'This is just the beginning': Doctor believes N.S. will see spike in COVID-19 cases in 2 to 6 weeks
Dr. Gary Ernest says the pandemic is already affecting doctors who are concerned about their patients and the effect the virus will have on the health of Nova Scotians.
HALIFAX -- Cases of COVID-19 are now present across Nova Scotia and, according to Dr. Gary Ernest, we will be seeing more cases of the virus in the near future.
"This is the tip of the iceberg, so to speak,” said Ernest, president of Doctors Nova Scotia.
“There's going to be a wave that's coming. This is just the beginning."
Ernest says the pandemic is already affecting doctors who are concerned about their patients and the effect the virus will have on the health of Nova Scotians.
"We're concerned about how our hospitals are going to be able to handle the load,” said Ernest. “We're concerned about people's safety, we're also concerned about people doing the appropriate physical-distancing, taking this seriously.”
With new cases of COVID-19 being announced every day, Ernest says doctors are feeling worried, just like everyone else.
"We know that we're not immortal. We know that a number of us will get sick. Hopefully none of us will die,” he said.
“We know that we are putting ourselves on the line, but we are willing to do this to try and look after the people of Nova Scotia -- that's what we became physicians for."
COVID-19 cases expected to spike
Ernest believes there are people in the province who have the virus and don’t know it. He expects to see cases of COVID-19 peak in Nova Scotia within the next two to six weeks.
"Part of the reason that we're going to see the numbers climb fairly quickly is these people are going to surface because a certain percentage of them are going to become ill,” said Ernest.
"These people will come more apparent as time goes on. So there's no doubt there are people in the community right now who aren't sick, but they have the COVID-19 virus.”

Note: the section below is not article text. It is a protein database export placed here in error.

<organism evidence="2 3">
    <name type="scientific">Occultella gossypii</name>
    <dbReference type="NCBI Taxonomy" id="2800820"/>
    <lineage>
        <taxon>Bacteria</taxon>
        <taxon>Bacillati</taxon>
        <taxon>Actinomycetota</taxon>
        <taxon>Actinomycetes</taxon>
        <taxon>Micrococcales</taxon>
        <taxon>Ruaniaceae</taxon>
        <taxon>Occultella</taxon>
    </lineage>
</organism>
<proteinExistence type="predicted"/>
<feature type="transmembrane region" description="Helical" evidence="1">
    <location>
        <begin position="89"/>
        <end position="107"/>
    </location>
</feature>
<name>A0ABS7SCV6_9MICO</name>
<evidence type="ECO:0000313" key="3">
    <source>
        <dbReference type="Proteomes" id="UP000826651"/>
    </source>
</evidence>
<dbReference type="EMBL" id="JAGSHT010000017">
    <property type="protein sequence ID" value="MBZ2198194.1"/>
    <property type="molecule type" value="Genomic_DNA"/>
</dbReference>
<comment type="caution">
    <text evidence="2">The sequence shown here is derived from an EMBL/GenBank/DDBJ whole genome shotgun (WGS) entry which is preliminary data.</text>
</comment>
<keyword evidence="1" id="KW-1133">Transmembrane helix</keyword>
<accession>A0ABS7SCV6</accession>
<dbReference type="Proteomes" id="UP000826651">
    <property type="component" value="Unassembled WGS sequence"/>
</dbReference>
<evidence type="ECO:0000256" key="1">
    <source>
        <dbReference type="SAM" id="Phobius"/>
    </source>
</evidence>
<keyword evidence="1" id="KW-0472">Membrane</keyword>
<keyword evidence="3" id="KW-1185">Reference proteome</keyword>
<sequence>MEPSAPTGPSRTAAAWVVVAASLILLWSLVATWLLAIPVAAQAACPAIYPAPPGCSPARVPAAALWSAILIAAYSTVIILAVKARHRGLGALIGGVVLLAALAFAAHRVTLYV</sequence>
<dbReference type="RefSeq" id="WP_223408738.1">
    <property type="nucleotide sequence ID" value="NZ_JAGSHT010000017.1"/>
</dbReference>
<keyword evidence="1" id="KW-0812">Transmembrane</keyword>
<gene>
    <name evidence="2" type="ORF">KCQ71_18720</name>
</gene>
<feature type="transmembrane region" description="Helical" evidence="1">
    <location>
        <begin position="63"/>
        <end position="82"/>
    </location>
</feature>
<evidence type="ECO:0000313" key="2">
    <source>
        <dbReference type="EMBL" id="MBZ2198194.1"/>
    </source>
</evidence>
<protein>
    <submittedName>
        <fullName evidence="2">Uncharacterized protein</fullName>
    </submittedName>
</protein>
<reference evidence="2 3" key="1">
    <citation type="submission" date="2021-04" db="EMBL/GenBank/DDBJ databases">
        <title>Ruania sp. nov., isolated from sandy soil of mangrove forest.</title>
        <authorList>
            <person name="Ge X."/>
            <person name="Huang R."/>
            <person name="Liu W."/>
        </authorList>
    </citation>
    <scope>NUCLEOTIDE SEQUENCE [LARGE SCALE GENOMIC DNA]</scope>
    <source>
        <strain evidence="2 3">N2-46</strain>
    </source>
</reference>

Doctors are coming out of retirement to help
Ernest says Doctors Nova Scotia has put out a call to retired doctors to come back and help during this difficult time.
“We're asking that any doctors that have been out in retirement for three years or less, come forward and offer to help, and there certainly have been doctors who have come forward."
Ernest says the licensing body, the College of Physicians and Surgeons of Nova Scotia, has stepped up to make it easier for doctors to get licensing at this time.
"It's not charging doctors any sort of fees for that. The government is paying any malpractice insurance dues that are going to be due for the several months, perhaps, that the doctors are going to be involved,” he said.
“What’s really something about these doctors stepping up is many of them are at the age range where they are at a higher risk if they do contract COVID-19. So, when you stand back and think about what they're doing, in order to help out, the risk they're taking is really quite impressive."
According to Ernest, retired doctors who return to work could help out as both family doctors and specialists.
"They can help, for example, be on phone lines for triage, they can help in a number of ways, they can help in emergency departments looking after the people that are less sick, leaving the emergency room doctors to look after the people that are more ill, because it's important to realize the ongoing needs of Nova Scotians are going to continue, even with the COVID virus here, people still get sick for other reasons and they need care."
Ernest is also asking people to be responsible.
"In terms of staying home, trying to really minimize the impact of this virus on our province. Try to make it so that the wave, when it does hit, isn't going to be as big as it could be. So that our hospitals, our health care facilities, are able to manage it well."
A physician for nearly four decades, Ernest says he has never seen anything like what is happening right now.
"This is unprecedented. I've been in family practice here in Liverpool, I'm a rural family physician, I've been here for over 37 years. There's nothing that's happened in my generation, or in my father's generation,” he said.
“The last pandemic was the Spanish Flu at the end of the First World War."